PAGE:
Belgium saw the majority of possession early on and dictated play, Michy Batshuayi forcing an early save from Munir Mohamedi, who came into the side as a very late change for Yassine Bounou.

    Having been on the back foot for the majority, Morocco thought they had scored on the brink of half-time as Ziyech's free-kick found its way into the net, but Saiss was offside and adjudged to have blocked Thibaut Courtois' line of sight.

    Lightning struck twice for Martinez's side after the break, as Sabiri whipped in a dangerous free-kick from the left to the near post which found its way past Courtois via a faint touch off Saiss, who was awarded the goal, with no offside flag to save Belgium this time.

    Any hope of a late fightback from Belgium was wiped away in added time, Ziyech winning the ball off a poor touch from Axel Witsel and teeing up Aboukhlal to smash home.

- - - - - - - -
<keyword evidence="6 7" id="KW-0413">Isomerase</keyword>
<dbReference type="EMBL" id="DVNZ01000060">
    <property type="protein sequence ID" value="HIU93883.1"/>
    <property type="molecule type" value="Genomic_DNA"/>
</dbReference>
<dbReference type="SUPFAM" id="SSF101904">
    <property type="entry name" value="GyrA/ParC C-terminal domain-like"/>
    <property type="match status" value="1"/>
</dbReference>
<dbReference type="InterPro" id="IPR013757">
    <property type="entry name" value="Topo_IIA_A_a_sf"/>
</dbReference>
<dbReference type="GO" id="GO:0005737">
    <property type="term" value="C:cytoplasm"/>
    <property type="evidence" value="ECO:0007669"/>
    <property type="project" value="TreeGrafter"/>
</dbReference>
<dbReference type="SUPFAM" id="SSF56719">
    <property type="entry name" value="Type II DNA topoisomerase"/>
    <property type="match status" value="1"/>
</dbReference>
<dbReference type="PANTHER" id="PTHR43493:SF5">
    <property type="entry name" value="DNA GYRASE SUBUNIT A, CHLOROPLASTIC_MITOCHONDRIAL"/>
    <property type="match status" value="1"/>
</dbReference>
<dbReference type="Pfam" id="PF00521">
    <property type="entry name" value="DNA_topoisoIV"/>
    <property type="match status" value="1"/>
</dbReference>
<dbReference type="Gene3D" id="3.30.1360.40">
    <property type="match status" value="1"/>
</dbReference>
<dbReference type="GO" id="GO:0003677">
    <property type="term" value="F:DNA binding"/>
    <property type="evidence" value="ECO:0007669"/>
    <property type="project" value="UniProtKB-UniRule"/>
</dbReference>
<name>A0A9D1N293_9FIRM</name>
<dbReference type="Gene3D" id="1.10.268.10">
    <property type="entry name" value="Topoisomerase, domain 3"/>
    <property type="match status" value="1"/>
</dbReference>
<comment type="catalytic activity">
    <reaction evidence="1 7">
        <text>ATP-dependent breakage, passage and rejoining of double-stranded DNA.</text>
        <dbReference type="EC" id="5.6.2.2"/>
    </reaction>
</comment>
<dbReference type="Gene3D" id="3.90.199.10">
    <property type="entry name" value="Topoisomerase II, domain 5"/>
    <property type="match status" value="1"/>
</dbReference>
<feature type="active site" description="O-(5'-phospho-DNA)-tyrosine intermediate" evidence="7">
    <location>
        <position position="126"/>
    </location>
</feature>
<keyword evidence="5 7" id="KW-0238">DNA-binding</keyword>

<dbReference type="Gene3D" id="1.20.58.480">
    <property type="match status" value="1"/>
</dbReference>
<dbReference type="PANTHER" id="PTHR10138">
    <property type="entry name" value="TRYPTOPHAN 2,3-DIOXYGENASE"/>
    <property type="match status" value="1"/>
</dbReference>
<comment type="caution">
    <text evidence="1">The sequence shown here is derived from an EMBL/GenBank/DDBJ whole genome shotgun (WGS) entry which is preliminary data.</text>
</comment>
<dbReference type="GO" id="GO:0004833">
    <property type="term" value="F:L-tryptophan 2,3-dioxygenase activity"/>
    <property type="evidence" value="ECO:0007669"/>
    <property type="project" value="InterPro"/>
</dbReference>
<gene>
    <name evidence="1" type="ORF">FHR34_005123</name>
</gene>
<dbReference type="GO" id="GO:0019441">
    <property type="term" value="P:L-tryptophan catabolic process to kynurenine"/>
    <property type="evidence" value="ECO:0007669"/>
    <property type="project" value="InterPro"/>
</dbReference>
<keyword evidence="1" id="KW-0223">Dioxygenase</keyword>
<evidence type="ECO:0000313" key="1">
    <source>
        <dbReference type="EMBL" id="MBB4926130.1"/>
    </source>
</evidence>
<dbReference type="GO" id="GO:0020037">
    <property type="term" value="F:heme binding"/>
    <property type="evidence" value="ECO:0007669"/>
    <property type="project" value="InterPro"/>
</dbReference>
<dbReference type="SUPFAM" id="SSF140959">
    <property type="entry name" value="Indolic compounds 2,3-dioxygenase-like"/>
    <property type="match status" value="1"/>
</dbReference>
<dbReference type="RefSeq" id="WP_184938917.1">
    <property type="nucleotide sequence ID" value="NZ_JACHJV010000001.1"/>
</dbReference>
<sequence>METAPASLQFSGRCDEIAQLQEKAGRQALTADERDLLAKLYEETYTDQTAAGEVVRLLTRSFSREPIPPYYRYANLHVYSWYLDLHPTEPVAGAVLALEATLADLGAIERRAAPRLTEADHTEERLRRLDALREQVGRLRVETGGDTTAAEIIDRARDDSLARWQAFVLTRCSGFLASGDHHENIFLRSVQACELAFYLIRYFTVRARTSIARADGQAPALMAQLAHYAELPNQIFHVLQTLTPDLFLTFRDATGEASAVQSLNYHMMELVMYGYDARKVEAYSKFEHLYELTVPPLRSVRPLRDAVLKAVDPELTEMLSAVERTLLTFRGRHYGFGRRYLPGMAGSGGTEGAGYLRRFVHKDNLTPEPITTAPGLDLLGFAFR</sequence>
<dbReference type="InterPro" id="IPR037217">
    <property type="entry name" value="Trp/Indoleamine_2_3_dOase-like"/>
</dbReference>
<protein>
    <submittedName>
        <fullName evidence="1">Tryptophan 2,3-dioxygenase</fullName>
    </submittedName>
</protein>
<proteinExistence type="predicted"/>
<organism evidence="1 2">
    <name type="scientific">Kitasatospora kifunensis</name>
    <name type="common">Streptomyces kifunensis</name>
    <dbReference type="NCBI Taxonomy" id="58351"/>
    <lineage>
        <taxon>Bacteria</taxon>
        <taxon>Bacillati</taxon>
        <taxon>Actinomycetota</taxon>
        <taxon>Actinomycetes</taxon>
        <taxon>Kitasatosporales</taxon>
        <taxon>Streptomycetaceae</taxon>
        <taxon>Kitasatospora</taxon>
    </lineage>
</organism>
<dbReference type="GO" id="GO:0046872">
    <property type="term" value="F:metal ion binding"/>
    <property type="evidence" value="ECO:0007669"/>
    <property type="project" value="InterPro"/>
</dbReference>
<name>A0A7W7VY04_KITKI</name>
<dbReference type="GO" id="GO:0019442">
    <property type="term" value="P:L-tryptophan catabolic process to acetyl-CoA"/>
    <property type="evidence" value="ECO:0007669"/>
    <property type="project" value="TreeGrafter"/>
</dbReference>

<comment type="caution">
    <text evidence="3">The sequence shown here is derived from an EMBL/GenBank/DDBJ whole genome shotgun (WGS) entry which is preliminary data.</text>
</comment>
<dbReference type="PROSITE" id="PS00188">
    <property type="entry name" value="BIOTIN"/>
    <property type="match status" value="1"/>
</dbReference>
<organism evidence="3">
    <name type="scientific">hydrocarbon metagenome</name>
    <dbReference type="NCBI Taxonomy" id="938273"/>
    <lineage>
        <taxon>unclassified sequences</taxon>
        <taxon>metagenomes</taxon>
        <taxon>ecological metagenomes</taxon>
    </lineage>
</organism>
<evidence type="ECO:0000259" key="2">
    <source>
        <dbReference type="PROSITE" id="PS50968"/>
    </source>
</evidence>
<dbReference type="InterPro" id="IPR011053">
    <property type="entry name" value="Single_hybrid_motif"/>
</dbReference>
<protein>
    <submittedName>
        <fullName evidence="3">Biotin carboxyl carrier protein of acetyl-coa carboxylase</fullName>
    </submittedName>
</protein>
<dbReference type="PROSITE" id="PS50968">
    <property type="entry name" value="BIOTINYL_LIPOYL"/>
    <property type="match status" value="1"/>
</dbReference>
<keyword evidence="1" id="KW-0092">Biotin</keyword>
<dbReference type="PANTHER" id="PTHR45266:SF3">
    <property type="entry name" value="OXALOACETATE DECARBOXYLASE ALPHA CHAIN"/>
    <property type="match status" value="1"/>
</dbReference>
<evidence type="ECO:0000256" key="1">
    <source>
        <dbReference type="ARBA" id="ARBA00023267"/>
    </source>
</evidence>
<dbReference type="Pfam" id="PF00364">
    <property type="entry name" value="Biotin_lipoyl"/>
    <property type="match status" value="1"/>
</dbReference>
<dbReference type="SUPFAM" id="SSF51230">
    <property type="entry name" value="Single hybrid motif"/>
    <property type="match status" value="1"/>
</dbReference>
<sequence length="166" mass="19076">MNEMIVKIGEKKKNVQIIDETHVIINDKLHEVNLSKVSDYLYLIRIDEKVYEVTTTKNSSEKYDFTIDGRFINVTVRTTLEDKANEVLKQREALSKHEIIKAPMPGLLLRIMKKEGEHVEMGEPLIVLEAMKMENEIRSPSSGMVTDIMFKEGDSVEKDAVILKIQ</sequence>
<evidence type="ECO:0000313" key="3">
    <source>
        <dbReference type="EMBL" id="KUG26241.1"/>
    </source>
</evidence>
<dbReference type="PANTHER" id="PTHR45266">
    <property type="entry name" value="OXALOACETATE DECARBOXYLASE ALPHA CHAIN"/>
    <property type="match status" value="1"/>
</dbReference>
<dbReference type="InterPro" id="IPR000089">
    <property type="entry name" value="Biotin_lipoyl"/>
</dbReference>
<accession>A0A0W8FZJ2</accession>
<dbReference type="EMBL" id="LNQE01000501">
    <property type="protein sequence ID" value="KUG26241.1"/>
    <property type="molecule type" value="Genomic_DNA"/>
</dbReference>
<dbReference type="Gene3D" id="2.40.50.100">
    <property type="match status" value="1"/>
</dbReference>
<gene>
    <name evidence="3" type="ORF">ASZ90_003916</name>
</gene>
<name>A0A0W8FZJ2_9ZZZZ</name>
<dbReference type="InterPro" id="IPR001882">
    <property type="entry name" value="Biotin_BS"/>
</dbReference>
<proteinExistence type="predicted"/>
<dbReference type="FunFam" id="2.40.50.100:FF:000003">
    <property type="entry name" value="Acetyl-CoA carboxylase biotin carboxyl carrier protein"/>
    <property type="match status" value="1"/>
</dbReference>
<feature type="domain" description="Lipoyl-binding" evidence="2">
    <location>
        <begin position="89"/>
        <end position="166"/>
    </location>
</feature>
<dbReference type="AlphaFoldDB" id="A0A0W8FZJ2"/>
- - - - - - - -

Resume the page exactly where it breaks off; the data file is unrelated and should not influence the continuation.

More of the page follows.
What does it mean? Belgium's fine run ends

    Winning their past eight group-stage matches at the World Cup, victory would have seen Belgium set an outright record in that regard, while they had not lost at this stage of the tournament since 1994.

    Morocco, with just two wins from 17 previous fixtures at the tournament (D6, L9), were largely unfancied before a ball was kicked in a group that contained two semi-finalists from Russia 2018, but they have avoided defeat against both.

    A famous triumph inflicted Belgium's first ever defeat to an African nation at the World Cup, and Morocco now just need a point against Canada to reach the knockout stage for the first time since 1986.

    Moroccan magic